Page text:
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Salisbury doesn’t win All-America City Award but takes home new ideas

By Amanda Raymond

amanda.raymond@salisburypost.com

DENVER — As city after city was called up to accept their 2016 All-America City Awards, the delegation from Salisbury anxiously waited to see if Salisbury would be called. It wasn’t until the awards for just being a finalist were distributed that Salisbury heard its name.

Salisbury is not an All-America City for this year.

A delegation from Salisbury, including adults and children, traveled to Denver, Colo., to compete against 19 other cities for the National Civic League’s 2016 All-America City Award competition.

Only 10 cities walked away with the award.

“I’m proud of everything we did,” Linda McElroy, communications director for Salisbury, said.

This year’s focus was on community programs and activities that help children live healthy lives and succeed in school and life.

Salisbury submitted three programs in its application: Fit for Motion, a program that fights childhood obesity; the Knox Middle School co-principal program, under the direction of Dr. Mike Waiksnis and Dr. Latoya Dixon; and the Norvell Theater, which provides youth programs with Piedmont Players Theater.

Program organizers and members, including a dozen children, accompanied city representatives to give a final presentation in front of jurors in Denver, competing against 19 other cities from around the country. The Mini Funk Factory Marching Band also came along for the presentation.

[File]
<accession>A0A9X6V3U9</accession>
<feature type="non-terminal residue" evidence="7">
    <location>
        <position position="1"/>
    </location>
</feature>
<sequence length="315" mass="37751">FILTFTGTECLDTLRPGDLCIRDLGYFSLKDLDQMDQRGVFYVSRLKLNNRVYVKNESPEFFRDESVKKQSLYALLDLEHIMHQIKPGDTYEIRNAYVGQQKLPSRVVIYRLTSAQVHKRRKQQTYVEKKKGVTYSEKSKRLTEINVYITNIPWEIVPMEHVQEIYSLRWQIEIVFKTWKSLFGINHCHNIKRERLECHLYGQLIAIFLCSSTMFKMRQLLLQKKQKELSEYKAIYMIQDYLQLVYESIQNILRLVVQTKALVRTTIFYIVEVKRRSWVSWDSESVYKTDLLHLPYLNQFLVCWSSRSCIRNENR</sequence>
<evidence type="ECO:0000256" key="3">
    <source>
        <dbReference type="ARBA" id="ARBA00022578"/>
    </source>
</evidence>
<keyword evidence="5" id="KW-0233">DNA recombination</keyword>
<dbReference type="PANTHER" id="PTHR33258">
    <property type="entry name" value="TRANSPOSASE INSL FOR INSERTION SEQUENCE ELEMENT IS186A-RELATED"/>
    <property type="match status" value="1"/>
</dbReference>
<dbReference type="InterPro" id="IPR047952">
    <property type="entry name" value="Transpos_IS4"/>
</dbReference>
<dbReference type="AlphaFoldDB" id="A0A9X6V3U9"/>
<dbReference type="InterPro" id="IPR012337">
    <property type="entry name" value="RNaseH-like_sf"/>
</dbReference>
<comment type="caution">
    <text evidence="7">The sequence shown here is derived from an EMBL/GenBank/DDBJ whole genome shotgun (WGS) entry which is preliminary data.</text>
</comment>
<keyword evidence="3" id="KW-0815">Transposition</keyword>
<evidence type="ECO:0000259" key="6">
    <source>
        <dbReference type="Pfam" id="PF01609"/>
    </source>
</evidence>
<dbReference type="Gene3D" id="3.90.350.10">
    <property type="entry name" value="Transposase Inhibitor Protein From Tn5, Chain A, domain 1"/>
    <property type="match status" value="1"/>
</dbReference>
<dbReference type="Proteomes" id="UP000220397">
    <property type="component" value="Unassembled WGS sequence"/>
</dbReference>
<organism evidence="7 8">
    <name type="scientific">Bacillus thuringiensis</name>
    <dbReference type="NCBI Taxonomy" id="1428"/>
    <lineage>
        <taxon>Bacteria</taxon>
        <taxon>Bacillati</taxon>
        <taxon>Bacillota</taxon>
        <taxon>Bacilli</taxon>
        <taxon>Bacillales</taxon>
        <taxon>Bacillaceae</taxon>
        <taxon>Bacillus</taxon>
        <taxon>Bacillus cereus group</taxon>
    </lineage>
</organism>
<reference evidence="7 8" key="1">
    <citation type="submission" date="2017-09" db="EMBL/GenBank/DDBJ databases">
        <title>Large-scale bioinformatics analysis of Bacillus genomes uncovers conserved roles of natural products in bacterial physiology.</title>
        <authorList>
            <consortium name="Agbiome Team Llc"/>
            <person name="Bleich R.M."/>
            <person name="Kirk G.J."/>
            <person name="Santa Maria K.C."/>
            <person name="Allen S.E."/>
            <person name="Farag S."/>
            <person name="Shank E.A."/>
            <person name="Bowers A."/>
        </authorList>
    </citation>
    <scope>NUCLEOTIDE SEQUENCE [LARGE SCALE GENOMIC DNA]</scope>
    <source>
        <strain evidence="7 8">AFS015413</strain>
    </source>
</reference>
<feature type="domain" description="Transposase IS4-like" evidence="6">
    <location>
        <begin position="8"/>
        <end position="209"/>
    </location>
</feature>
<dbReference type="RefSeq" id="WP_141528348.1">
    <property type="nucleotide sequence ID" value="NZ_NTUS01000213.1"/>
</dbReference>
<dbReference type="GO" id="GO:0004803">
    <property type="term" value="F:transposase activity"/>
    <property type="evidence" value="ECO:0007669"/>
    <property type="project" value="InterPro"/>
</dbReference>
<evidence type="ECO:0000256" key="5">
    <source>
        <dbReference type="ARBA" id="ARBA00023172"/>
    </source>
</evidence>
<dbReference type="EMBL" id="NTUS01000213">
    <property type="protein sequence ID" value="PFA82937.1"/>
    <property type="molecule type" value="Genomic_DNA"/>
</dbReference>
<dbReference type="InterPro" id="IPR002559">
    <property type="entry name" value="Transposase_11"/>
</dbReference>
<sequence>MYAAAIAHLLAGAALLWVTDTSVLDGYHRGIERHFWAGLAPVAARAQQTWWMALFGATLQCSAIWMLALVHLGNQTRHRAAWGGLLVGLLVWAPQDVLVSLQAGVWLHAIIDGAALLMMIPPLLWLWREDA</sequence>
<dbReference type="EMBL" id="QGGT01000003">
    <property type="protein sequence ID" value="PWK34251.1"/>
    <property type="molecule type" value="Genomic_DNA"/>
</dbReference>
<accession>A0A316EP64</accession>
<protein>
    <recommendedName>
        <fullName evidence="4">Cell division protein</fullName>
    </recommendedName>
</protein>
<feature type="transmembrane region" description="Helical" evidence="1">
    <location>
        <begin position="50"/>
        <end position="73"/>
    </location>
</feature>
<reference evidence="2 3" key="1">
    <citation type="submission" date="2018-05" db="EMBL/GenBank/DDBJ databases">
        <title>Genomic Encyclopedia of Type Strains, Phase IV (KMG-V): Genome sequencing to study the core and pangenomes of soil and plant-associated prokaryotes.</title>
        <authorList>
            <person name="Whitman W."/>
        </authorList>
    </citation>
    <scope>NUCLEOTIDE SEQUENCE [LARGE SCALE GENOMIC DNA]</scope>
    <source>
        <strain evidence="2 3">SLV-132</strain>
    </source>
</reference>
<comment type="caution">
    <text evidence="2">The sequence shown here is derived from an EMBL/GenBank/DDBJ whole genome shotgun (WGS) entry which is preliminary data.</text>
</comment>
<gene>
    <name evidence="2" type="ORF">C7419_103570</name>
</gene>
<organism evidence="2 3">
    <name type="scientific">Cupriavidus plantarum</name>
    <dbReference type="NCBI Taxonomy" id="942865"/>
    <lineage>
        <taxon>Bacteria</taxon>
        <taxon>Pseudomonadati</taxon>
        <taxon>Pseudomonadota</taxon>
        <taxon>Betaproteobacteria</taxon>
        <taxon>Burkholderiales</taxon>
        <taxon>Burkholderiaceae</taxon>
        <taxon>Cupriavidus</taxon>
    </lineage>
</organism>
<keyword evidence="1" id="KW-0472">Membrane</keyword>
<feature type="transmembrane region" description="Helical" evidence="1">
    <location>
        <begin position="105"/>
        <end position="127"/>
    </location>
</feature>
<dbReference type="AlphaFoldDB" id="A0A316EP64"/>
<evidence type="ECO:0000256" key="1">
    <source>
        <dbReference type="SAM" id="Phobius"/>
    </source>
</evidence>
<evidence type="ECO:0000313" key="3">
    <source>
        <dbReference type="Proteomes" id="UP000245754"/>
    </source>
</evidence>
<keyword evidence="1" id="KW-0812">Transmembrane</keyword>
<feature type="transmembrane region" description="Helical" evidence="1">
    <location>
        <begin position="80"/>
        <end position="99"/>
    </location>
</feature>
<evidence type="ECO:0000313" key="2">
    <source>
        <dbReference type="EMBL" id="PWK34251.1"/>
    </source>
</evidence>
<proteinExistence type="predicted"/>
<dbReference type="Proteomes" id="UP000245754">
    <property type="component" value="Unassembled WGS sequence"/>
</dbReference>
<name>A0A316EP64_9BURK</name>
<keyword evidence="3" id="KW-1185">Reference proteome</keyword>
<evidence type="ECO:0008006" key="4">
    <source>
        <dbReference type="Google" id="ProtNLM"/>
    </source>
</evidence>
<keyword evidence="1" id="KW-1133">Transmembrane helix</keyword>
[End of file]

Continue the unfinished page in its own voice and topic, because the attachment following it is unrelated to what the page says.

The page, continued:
Salisbury decided to perform a skit with props, elaborate costumes and humor to present information about the programs and showcase the city’s talent. Norvell Theater actors Ali Khatib and Courtney Williams, along with Kent Bernhardt, led the presentation.

The city previously won the award in 1961.

Nick Aceves, parks and recreation department director, said even though Salisbury did not win, they learned a lot from other cities.

“I think the community benefits regardless,” he said.

He said he thought the team’s presentation was well received by the audience.

“There were 10 other communities who did a better job and just hats off to them,” he said.

McElroy said she thought the application and presentation for the award were “top-notch.”

She also said the community support for the delegation was more than she could have imagined.

“Our community came together and supported us in ways that I never thought possible,” she said.

According to the National Civic League, the award can help both winners and finalists bring in new businesses and residents into their cities and towns. They may also see an increase in tourism, grants and bond ratings, as well as a renewed sense of community pride.

Shawn Henderson Jr., who talked about the Knox co-principal program during the presentation, said he was not upset that Salisbury did not win because the experience was worth it.

“It was a great experience to see other communities and see what they have,” he said.

McElroy said it was too soon to tell whether Salisbury would apply for another All-America City Award, but she is looking forward to bringing back ideas learned from other communities to help Salisbury.

“We will continue to do good things in Salisbury,” McElroy said. “We don’t need a national award to do that.”

The winners were:

  • Hayward, Calif.
  • Lakewood, Colo.
  • New Britain, Conn.
  • Fall River, Mass.
  • Columbia Heights, Minn.
  • Asheboro, N.C.
  • Hartsville, S.C.
  • San Antonio, Texas
  • Norfolk, Va.
  • Brown Deer, Wis.

Contact reporter Amanda Raymond at 704-797-4222.

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